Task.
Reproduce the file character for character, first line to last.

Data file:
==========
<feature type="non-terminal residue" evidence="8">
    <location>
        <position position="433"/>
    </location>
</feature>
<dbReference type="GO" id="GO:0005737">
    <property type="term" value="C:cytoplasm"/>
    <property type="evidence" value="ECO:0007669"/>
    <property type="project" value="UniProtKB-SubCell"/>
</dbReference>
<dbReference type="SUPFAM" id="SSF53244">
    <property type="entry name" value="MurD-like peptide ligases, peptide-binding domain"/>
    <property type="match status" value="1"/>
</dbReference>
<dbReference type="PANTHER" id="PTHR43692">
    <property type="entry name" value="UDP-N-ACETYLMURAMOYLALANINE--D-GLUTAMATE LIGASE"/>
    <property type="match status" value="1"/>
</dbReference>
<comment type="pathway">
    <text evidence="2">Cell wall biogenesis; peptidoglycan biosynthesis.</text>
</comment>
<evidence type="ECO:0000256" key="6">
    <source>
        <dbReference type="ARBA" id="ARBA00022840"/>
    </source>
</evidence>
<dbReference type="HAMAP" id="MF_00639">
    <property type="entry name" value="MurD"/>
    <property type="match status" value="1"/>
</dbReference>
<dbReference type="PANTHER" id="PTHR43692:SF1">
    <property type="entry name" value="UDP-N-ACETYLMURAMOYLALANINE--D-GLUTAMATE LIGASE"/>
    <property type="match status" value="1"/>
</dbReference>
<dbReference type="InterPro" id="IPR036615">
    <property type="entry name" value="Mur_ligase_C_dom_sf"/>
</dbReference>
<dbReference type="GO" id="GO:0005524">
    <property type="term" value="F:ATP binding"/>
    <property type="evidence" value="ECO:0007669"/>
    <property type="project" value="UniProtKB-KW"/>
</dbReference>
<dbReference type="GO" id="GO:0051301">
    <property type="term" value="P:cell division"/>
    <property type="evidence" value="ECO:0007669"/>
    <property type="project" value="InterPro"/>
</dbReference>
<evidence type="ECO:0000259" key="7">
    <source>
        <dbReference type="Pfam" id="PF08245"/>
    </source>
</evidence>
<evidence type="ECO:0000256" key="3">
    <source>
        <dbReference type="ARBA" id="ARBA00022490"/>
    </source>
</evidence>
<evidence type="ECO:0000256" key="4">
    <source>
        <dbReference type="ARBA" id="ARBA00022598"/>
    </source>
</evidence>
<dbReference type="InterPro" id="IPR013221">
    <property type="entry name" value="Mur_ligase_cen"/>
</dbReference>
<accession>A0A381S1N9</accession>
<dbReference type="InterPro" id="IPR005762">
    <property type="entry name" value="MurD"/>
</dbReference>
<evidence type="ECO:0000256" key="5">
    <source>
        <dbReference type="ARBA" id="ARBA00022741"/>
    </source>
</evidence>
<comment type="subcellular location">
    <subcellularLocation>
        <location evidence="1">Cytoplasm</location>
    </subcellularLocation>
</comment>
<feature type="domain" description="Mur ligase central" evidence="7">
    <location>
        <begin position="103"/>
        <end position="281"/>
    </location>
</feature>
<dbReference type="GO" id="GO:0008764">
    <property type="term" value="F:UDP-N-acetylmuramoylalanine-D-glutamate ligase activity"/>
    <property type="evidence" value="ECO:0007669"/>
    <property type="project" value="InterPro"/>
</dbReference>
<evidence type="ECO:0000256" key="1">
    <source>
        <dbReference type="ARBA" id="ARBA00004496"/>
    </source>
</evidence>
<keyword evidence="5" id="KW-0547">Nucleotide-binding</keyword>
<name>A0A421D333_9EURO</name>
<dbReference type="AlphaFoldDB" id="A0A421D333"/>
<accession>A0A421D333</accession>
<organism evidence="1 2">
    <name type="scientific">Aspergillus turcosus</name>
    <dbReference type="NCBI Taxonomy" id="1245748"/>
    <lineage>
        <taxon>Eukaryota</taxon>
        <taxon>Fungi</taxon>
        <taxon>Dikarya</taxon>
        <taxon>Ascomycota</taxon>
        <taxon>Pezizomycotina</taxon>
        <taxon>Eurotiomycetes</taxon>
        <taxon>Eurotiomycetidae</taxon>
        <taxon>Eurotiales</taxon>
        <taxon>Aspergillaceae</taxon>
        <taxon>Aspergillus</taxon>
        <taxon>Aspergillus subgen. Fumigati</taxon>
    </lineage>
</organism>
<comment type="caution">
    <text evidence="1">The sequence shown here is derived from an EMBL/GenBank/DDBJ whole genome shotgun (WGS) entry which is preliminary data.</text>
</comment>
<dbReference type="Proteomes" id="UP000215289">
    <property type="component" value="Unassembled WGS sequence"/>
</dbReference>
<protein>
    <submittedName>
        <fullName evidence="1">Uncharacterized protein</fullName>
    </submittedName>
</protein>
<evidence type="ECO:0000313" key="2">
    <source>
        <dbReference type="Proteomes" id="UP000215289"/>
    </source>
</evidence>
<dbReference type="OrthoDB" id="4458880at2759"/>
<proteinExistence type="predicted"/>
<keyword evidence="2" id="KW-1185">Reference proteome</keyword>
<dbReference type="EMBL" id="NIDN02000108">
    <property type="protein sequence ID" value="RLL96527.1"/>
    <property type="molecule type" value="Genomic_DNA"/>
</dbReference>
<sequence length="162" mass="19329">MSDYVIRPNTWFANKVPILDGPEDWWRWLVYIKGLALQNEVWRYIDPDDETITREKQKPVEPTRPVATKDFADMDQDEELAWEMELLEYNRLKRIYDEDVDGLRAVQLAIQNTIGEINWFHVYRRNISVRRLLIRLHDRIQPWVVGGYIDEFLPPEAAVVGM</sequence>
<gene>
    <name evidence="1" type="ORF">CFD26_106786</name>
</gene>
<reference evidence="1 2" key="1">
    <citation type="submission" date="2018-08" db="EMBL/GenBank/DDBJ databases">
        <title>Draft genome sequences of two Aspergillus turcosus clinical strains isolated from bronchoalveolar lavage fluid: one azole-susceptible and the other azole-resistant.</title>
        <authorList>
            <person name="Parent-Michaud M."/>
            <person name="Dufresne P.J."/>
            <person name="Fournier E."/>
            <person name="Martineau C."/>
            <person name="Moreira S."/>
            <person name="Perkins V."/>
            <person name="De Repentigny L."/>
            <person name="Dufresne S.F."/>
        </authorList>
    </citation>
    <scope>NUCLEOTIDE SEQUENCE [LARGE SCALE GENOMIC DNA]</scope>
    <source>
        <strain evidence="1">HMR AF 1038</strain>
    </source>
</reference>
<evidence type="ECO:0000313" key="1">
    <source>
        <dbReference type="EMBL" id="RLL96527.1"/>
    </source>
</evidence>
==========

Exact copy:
<feature type="non-terminal residue" evidence="8">
    <location>
        <position position="433"/>
    </location>
</feature>
<dbReference type="GO" id="GO:0005737">
    <property type="term" value="C:cytoplasm"/>
    <property type="evidence" value="ECO:0007669"/>
    <property type="project" value="UniProtKB-SubCell"/>
</dbReference>
<dbReference type="SUPFAM" id="SSF53244">
    <property type="entry name" value="MurD-like peptide ligases, peptide-binding domain"/>
    <property type="match status" value="1"/>
</dbReference>
<dbReference type="PANTHER" id="PTHR43692">
    <property type="entry name" value="UDP-N-ACETYLMURAMOYLALANINE--D-GLUTAMATE LIGASE"/>
    <property type="match status" value="1"/>
</dbReference>
<comment type="pathway">
    <text evidence="2">Cell wall biogenesis; peptidoglycan biosynthesis.</text>
</comment>
<evidence type="ECO:0000256" key="6">
    <source>
        <dbReference type="ARBA" id="ARBA00022840"/>
    </source>
</evidence>
<dbReference type="HAMAP" id="MF_00639">
    <property type="entry name" value="MurD"/>
    <property type="match status" value="1"/>
</dbReference>
<dbReference type="PANTHER" id="PTHR43692:SF1">
    <property type="entry name" value="UDP-N-ACETYLMURAMOYLALANINE--D-GLUTAMATE LIGASE"/>
    <property type="match status" value="1"/>
</dbReference>
<dbReference type="InterPro" id="IPR036615">
    <property type="entry name" value="Mur_ligase_C_dom_sf"/>
</dbReference>
<dbReference type="GO" id="GO:0005524">
    <property type="term" value="F:ATP binding"/>
    <property type="evidence" value="ECO:0007669"/>
    <property type="project" value="UniProtKB-KW"/>
</dbReference>
<dbReference type="GO" id="GO:0051301">
    <property type="term" value="P:cell division"/>
    <property type="evidence" value="ECO:0007669"/>
    <property type="project" value="InterPro"/>
</dbReference>
<evidence type="ECO:0000259" key="7">
    <source>
        <dbReference type="Pfam" id="PF08245"/>
    </source>
</evidence>
<evidence type="ECO:0000256" key="3">
    <source>
        <dbReference type="ARBA" id="ARBA00022490"/>
    </source>
</evidence>
<evidence type="ECO:0000256" key="4">
    <source>
        <dbReference type="ARBA" id="ARBA00022598"/>
    </source>
</evidence>
<dbReference type="InterPro" id="IPR013221">
    <property type="entry name" value="Mur_ligase_cen"/>
</dbReference>
<accession>A0A381S1N9</accession>
<dbReference type="InterPro" id="IPR005762">
    <property type="entry name" value="MurD"/>
</dbReference>
<evidence type="ECO:0000256" key="5">
    <source>
        <dbReference type="ARBA" id="ARBA00022741"/>
    </source>
</evidence>
<comment type="subcellular location">
    <subcellularLocation>
        <location evidence="1">Cytoplasm</location>
    </subcellularLocation>
</comment>
<feature type="domain" description="Mur ligase central" evidence="7">
    <location>
        <begin position="103"/>
        <end position="281"/>
    </location>
</feature>
<dbReference type="GO" id="GO:0008764">
    <property type="term" value="F:UDP-N-acetylmuramoylalanine-D-glutamate ligase activity"/>
    <property type="evidence" value="ECO:0007669"/>
    <property type="project" value="InterPro"/>
</dbReference>
<evidence type="ECO:0000256" key="1">
    <source>
        <dbReference type="ARBA" id="ARBA00004496"/>
    </source>
</evidence>
<keyword evidence="5" id="KW-0547">Nucleotide-binding</keyword>
<name>A0A421D333_9EURO</name>
<dbReference type="AlphaFoldDB" id="A0A421D333"/>
<accession>A0A421D333</accession>
<organism evidence="1 2">
    <name type="scientific">Aspergillus turcosus</name>
    <dbReference type="NCBI Taxonomy" id="1245748"/>
    <lineage>
        <taxon>Eukaryota</taxon>
        <taxon>Fungi</taxon>
        <taxon>Dikarya</taxon>
        <taxon>Ascomycota</taxon>
        <taxon>Pezizomycotina</taxon>
        <taxon>Eurotiomycetes</taxon>
        <taxon>Eurotiomycetidae</taxon>
        <taxon>Eurotiales</taxon>
        <taxon>Aspergillaceae</taxon>
        <taxon>Aspergillus</taxon>
        <taxon>Aspergillus subgen. Fumigati</taxon>
    </lineage>
</organism>
<comment type="caution">
    <text evidence="1">The sequence shown here is derived from an EMBL/GenBank/DDBJ whole genome shotgun (WGS) entry which is preliminary data.</text>
</comment>
<dbReference type="Proteomes" id="UP000215289">
    <property type="component" value="Unassembled WGS sequence"/>
</dbReference>
<protein>
    <submittedName>
        <fullName evidence="1">Uncharacterized protein</fullName>
    </submittedName>
</protein>
<evidence type="ECO:0000313" key="2">
    <source>
        <dbReference type="Proteomes" id="UP000215289"/>
    </source>
</evidence>
<dbReference type="OrthoDB" id="4458880at2759"/>
<proteinExistence type="predicted"/>
<keyword evidence="2" id="KW-1185">Reference proteome</keyword>
<dbReference type="EMBL" id="NIDN02000108">
    <property type="protein sequence ID" value="RLL96527.1"/>
    <property type="molecule type" value="Genomic_DNA"/>
</dbReference>
<sequence length="162" mass="19329">MSDYVIRPNTWFANKVPILDGPEDWWRWLVYIKGLALQNEVWRYIDPDDETITREKQKPVEPTRPVATKDFADMDQDEELAWEMELLEYNRLKRIYDEDVDGLRAVQLAIQNTIGEINWFHVYRRNISVRRLLIRLHDRIQPWVVGGYIDEFLPPEAAVVGM</sequence>
<gene>
    <name evidence="1" type="ORF">CFD26_106786</name>
</gene>
<reference evidence="1 2" key="1">
    <citation type="submission" date="2018-08" db="EMBL/GenBank/DDBJ databases">
        <title>Draft genome sequences of two Aspergillus turcosus clinical strains isolated from bronchoalveolar lavage fluid: one azole-susceptible and the other azole-resistant.</title>
        <authorList>
            <person name="Parent-Michaud M."/>
            <person name="Dufresne P.J."/>
            <person name="Fournier E."/>
            <person name="Martineau C."/>
            <person name="Moreira S."/>
            <person name="Perkins V."/>
            <person name="De Repentigny L."/>
            <person name="Dufresne S.F."/>
        </authorList>
    </citation>
    <scope>NUCLEOTIDE SEQUENCE [LARGE SCALE GENOMIC DNA]</scope>
    <source>
        <strain evidence="1">HMR AF 1038</strain>
    </source>
</reference>
<evidence type="ECO:0000313" key="1">
    <source>
        <dbReference type="EMBL" id="RLL96527.1"/>
    </source>
</evidence>